Horrigan investigates a complaint from a landlady about an apartment's absent tenant, Joseph McCrawley. He finds a collage of photographs and newspaper articles on famous assassinations, a model-building magazine, and a Time cover with the President's head circled. When Horrigan and D' Andrea return with a search warrant, only one photograph remains, which shows a much younger Horrigan standing behind John F. Kennedy in Dallas in 1963. Horrigan is the only remaining active agent who was guarding the President that day, and he is wracked with guilt over his failure to react quickly enough to the first shot, shielding Kennedy from the subsequent fatal bullet, which could have saved the President's life. This guilt drove Horrigan to drink excessively; eventually his family left him.

Horrigan receives a phone call from McCrawley, who calls himself "Booth". He tells Horrigan that, like John Wilkes Booth and Lee Harvey Oswald, he plans to kill the President, who is running for reelection and is making many public appearances around the country. Horrigan, despite his age, asks to return to the Presidential Protective Detail, where he begins a relationship with fellow agent Lilly Raines.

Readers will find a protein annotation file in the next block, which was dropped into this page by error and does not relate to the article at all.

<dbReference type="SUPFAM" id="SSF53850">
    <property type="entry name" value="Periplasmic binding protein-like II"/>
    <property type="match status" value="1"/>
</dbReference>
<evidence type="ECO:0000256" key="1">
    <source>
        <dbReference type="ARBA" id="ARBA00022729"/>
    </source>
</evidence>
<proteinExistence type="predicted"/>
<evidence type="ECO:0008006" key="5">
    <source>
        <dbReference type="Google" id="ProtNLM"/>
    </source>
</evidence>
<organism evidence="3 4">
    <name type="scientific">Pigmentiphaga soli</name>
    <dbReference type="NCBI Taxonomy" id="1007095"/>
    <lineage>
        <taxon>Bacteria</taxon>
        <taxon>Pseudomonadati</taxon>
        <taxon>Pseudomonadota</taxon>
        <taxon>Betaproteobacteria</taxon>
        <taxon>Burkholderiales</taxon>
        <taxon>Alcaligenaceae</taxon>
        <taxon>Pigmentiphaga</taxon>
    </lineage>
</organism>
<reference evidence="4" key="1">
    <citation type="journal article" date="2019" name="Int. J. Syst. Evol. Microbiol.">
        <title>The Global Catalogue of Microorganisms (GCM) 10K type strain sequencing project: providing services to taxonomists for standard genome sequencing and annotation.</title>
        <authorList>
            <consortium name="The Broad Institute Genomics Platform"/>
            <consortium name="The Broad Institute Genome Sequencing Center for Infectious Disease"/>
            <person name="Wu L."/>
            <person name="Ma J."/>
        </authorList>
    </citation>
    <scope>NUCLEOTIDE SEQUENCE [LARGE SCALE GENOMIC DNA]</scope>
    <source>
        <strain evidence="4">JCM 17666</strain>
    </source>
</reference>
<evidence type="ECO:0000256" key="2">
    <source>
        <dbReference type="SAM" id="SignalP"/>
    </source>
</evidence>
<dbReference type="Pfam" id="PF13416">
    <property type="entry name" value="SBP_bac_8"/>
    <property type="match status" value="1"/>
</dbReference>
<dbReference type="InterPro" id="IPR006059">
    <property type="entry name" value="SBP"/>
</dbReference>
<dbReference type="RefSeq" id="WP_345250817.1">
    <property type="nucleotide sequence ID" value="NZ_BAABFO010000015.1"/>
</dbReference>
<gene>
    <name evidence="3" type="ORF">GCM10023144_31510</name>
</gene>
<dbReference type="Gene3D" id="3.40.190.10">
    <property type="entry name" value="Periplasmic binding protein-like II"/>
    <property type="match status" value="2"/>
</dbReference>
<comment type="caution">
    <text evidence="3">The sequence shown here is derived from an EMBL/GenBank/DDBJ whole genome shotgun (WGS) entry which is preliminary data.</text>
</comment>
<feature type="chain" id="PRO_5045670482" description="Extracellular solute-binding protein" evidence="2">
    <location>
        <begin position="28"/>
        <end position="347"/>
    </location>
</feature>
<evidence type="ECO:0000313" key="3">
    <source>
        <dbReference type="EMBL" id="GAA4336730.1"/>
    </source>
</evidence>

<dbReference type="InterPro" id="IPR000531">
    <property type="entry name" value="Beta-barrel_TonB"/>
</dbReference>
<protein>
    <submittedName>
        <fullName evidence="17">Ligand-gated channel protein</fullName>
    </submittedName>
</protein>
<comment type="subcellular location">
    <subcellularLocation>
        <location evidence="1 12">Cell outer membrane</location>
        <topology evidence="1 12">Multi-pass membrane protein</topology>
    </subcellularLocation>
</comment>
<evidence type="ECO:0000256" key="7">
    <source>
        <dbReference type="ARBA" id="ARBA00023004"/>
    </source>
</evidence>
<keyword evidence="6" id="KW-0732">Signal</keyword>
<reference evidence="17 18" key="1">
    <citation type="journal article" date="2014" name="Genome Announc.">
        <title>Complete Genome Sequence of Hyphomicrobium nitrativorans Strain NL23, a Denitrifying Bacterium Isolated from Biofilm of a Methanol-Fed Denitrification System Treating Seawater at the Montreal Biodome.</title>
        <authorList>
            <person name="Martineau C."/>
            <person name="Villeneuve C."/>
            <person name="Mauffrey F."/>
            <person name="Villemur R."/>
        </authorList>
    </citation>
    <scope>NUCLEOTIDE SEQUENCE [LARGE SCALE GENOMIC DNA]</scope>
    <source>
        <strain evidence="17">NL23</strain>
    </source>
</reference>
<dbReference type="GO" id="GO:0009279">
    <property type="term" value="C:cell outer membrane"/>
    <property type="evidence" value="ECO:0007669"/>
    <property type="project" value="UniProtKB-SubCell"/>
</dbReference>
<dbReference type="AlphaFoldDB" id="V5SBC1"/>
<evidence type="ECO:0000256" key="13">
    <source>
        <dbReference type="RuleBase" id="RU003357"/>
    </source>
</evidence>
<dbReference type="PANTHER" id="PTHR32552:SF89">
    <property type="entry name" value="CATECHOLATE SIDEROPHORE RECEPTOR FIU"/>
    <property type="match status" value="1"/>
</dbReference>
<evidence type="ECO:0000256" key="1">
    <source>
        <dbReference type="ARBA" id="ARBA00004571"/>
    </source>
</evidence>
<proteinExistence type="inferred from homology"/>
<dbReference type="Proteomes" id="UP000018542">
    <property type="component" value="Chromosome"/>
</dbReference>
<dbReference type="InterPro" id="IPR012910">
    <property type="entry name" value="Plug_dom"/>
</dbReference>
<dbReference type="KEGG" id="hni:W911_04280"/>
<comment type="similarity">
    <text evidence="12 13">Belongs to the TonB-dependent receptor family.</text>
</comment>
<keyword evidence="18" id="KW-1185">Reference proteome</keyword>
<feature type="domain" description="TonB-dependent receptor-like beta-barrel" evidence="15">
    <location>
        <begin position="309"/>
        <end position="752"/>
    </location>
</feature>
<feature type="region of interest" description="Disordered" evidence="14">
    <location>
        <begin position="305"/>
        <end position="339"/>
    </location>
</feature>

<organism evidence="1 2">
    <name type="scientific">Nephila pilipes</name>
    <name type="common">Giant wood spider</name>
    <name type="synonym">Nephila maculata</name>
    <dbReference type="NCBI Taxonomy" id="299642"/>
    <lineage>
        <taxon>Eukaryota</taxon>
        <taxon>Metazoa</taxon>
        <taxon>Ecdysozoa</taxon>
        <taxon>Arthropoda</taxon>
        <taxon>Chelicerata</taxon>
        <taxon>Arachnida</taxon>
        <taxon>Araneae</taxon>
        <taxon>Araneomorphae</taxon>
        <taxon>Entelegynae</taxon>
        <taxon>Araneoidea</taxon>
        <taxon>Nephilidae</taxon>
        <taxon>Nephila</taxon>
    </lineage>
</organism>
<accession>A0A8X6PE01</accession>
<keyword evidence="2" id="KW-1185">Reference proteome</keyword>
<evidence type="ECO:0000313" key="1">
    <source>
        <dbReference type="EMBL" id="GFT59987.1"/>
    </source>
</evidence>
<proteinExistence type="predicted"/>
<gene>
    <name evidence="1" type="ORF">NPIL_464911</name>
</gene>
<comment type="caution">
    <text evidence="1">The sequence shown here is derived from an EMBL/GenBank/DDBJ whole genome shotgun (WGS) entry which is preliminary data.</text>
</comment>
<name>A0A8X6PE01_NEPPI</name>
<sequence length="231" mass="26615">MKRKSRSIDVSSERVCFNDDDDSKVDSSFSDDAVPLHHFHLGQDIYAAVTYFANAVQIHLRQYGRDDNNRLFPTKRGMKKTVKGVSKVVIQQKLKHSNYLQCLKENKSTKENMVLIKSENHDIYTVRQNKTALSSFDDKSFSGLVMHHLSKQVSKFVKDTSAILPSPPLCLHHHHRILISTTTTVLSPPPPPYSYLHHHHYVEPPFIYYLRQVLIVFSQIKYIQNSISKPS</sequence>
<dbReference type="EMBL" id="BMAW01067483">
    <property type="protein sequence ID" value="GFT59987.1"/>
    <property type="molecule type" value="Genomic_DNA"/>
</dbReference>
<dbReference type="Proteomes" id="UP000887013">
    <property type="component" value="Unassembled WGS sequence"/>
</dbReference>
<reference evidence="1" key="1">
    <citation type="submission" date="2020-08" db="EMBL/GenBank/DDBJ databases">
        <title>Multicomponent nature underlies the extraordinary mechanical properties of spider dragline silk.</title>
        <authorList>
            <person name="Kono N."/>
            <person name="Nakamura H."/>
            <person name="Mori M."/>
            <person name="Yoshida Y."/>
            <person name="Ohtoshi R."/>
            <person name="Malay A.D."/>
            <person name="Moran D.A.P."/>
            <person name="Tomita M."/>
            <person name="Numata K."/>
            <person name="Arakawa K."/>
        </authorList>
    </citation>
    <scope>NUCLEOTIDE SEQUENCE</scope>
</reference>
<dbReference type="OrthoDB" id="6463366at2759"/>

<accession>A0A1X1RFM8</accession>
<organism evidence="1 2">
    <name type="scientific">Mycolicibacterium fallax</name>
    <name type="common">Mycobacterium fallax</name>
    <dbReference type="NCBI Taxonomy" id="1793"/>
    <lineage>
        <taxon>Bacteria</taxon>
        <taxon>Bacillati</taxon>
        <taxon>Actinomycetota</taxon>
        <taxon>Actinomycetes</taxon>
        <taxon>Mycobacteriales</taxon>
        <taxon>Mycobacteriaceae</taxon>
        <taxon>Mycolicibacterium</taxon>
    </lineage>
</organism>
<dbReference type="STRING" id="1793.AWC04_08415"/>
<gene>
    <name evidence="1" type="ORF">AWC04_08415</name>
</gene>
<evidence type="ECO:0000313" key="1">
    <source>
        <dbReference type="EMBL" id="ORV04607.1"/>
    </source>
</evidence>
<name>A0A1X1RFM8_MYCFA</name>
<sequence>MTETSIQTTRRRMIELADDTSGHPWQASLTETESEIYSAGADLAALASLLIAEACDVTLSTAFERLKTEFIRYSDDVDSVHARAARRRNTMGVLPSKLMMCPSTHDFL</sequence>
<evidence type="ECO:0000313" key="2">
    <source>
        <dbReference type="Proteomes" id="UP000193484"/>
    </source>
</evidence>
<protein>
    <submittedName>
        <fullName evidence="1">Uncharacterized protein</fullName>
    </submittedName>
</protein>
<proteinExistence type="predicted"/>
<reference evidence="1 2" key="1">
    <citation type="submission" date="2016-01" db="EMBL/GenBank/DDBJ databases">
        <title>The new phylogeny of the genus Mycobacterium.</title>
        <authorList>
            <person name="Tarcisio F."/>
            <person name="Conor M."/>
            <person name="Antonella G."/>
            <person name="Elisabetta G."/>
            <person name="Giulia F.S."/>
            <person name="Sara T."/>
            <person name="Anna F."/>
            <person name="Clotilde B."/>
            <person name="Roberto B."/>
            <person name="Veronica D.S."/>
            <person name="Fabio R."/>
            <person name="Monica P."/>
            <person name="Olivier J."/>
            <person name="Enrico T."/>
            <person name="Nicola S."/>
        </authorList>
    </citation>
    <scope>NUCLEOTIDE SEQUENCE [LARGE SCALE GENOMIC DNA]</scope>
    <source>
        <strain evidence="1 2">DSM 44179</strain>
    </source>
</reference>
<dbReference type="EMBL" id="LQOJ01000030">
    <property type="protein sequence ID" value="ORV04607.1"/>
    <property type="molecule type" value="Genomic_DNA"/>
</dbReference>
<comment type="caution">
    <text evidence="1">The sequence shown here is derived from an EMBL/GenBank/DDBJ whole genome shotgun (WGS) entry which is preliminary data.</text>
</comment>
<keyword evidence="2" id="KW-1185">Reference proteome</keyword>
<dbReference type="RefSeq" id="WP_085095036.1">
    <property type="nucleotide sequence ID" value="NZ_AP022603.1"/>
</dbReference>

Booth continues to call Horrigan as part of his "game," even though he knows that his calls are being traced. He mocks Horrigan's failure to protect Kennedy but calls him a "friend". Booth escapes Horrigan and D'Andrea after one such call from Lafayette Park, but unknowingly leaves fingerprints in the process. The FBI matches the prints, but because the person's identity is classified, they cannot disclose it to the Secret Service. The FBI does notify the CIA.